We were in London for the last week staying with friends and a major difference between family life in London and in Paris that filled me with a wave of homesickness was suddenly revealed to me: London life is horizontal, Paris life is vertical. It was one of my best friends who came up with the notion over a few glasses of wine one evening. This was after a day in which half a dozen adults - not including the builders - nearly a dozen children and a dog had passed through the house. At one point finding myself in charge of five or six young children (I lost count exactly how many) the doorbell rang and there were another three on the step. I went upstairs to find four of the children in a tepee they had constructed in a bedroom and La Fille punching one of my best friends' boys in the head. He is nine years old and much bigger than La Fille but was clearly too well brought up to thump her back so he was taking a pasting. She seemed to be enjoying herself and he wasn't crying so I left them to it.
Over the wine I remarked to my friend and his wife, who live in a terraced house in a tree-lined street, that their home was like a train terminus with a steady stream of people coming and going, popping in, popping out, popping next door, over the road, over the fence; depositing children, collecting them. It made me think of the close-knit communities of old the demise of which is often lamented in the press and in wistful television series. I hastened to add to my friends that my comment was not a criticism. Far from it; it was an expression of envy. "In Paris nobody drops in on us," I said. It is true. Sometimes someone will ring and make an arrangement, but nobody just drops in for a cup of tea or pops in to ask if they can leave their offspring for half an hour/day/week or so. I have several friends with children in Paris but have never heard anyone suggest a sleep-over. "That's because in Paris you live vertically in flats and in London we live horizontally in houses," said my friend. How right he is, I thought in what was a small, eureka moment that almost made me tear up my return Eurostar ticket.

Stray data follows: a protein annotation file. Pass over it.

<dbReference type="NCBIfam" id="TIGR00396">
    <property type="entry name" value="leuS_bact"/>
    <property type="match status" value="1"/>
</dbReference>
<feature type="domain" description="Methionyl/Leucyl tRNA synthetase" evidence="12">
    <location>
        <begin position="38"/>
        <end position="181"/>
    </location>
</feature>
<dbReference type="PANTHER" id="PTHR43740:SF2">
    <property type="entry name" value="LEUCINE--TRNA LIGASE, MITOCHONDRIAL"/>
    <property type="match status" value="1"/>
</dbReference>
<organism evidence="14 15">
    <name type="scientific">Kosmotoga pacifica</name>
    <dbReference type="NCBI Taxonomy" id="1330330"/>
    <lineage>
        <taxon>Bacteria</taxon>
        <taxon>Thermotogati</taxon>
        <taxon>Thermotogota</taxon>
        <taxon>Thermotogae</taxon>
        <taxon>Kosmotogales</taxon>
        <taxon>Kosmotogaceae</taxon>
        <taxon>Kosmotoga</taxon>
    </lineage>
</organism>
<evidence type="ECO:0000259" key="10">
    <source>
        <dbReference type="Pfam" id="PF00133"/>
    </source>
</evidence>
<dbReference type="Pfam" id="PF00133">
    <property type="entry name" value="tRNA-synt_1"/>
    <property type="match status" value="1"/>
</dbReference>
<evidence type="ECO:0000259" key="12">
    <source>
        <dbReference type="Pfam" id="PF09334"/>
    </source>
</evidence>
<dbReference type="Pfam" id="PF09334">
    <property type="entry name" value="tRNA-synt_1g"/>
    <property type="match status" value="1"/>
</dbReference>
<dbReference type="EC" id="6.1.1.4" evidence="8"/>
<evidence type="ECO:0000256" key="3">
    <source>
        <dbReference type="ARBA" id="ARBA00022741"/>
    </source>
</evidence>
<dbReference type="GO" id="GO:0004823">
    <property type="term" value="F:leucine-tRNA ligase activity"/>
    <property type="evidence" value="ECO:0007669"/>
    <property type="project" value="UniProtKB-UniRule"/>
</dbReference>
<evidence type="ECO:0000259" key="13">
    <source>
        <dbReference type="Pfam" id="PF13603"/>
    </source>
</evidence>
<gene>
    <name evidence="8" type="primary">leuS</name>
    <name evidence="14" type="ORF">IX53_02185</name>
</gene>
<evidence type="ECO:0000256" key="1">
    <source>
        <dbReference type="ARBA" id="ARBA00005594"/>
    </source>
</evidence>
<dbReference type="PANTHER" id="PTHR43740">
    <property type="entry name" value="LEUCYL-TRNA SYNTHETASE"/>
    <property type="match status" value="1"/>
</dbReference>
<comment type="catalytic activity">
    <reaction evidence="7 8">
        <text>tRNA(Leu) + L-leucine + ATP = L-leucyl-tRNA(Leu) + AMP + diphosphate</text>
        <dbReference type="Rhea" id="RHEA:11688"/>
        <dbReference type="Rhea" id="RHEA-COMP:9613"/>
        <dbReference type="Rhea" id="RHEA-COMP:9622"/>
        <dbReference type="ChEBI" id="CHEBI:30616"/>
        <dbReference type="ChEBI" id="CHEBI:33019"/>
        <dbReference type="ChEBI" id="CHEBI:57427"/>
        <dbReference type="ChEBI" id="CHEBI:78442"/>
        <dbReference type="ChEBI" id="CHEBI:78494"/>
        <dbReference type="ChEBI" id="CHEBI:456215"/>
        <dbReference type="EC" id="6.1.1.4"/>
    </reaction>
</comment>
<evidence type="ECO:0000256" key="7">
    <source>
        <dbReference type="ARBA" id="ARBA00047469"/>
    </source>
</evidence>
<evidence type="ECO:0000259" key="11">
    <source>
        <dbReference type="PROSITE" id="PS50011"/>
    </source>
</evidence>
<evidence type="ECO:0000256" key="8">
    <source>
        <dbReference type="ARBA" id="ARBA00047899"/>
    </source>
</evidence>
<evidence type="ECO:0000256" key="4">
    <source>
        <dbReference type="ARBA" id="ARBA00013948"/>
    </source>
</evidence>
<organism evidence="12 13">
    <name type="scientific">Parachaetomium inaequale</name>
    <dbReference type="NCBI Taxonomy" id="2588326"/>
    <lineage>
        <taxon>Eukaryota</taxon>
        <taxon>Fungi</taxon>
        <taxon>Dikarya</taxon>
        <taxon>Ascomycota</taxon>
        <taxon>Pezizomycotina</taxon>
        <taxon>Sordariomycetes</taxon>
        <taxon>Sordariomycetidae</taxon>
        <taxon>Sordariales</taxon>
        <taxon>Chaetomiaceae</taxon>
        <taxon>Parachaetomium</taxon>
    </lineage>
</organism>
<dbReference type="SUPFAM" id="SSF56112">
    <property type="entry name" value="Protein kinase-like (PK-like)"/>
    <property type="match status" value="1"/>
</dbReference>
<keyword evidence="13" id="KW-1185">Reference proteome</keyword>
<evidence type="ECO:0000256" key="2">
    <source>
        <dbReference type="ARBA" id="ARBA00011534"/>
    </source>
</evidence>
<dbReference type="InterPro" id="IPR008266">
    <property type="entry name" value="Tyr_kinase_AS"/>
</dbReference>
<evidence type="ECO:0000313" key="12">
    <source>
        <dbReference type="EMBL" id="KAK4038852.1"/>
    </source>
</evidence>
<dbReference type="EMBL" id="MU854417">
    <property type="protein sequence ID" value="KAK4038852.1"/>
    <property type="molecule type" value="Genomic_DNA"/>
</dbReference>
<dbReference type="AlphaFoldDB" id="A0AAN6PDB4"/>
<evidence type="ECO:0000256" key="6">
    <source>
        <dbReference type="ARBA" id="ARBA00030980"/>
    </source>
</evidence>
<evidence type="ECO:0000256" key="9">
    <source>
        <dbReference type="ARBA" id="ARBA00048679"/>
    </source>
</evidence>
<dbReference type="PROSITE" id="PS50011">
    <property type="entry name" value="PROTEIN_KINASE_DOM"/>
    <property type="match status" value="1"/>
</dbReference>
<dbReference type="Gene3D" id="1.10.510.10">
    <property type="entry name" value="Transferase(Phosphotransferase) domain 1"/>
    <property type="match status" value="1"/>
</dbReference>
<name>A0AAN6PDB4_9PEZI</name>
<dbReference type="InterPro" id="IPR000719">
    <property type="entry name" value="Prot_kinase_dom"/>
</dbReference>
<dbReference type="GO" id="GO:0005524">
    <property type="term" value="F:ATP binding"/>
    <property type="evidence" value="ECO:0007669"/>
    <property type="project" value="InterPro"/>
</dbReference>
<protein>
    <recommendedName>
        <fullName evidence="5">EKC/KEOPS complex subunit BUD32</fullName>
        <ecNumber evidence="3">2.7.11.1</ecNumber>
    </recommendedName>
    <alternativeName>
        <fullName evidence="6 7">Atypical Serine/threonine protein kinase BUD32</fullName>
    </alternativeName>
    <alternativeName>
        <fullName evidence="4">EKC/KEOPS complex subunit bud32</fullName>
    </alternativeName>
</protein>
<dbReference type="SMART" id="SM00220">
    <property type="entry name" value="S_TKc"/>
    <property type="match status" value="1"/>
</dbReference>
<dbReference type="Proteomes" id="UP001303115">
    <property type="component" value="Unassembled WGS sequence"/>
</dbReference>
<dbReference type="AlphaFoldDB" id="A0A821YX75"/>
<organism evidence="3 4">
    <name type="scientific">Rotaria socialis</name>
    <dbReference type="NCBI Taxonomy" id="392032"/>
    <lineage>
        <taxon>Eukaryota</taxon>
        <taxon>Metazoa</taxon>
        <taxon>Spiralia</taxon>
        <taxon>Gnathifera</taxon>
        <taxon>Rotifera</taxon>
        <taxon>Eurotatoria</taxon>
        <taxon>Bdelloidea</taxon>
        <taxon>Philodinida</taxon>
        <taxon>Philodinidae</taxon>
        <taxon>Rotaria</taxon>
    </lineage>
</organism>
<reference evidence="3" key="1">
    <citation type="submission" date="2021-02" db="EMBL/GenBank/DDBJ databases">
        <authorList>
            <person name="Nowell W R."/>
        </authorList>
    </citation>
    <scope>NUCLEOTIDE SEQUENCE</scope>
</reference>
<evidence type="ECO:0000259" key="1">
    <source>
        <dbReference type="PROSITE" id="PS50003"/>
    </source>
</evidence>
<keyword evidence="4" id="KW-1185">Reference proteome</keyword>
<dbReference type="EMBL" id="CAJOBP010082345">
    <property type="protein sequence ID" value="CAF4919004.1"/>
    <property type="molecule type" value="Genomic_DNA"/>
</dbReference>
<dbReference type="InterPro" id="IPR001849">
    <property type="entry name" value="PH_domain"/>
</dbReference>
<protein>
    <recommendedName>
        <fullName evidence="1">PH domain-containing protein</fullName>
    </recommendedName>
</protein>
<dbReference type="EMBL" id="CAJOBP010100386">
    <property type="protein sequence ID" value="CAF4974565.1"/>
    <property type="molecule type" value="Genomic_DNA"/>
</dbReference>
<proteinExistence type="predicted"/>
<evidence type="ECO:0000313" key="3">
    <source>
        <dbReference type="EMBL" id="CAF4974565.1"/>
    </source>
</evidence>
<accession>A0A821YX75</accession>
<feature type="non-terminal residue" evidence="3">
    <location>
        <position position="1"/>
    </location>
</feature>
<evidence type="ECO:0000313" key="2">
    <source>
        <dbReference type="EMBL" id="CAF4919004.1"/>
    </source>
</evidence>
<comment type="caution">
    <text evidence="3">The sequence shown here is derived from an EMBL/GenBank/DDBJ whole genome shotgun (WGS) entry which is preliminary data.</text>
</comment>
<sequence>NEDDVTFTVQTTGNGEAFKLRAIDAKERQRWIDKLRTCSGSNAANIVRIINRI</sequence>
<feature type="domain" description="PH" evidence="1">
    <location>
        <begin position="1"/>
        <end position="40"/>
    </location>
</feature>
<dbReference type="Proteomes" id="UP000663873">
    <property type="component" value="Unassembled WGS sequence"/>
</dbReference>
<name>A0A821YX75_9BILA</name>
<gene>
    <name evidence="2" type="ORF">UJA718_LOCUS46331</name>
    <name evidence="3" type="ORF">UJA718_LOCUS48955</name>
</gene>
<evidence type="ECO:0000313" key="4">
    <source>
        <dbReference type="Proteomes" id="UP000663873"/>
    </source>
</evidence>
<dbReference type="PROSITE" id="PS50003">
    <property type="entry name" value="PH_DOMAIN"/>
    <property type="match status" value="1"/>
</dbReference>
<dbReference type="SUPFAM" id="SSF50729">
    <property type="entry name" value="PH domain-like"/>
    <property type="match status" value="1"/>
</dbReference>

When my friends and their children and their friends and their children weren't popping in and out of each others houses, they were going to carol concerts at schools - not allowed in France's secular education system, going to the Christmas sales - against trading laws in France, putting up fairy lights in their gardens - hardly anyone in Paris has a garden, and heading for that singularly British Christmas tradition, the pantomime.
And for those who also lament the boorishness and dumbing down of British youth I would like to report that the death of manners is greatly exaggerated. I met two nearly teenage boys - comprehensive school classmates of my friends' eldest son - for the first time when they arrived to collect him for the walk to school. On the morning of the day we were returning to Paris both of them turned and said: "Goodbye. Pleased to meet you." How lovely is that?
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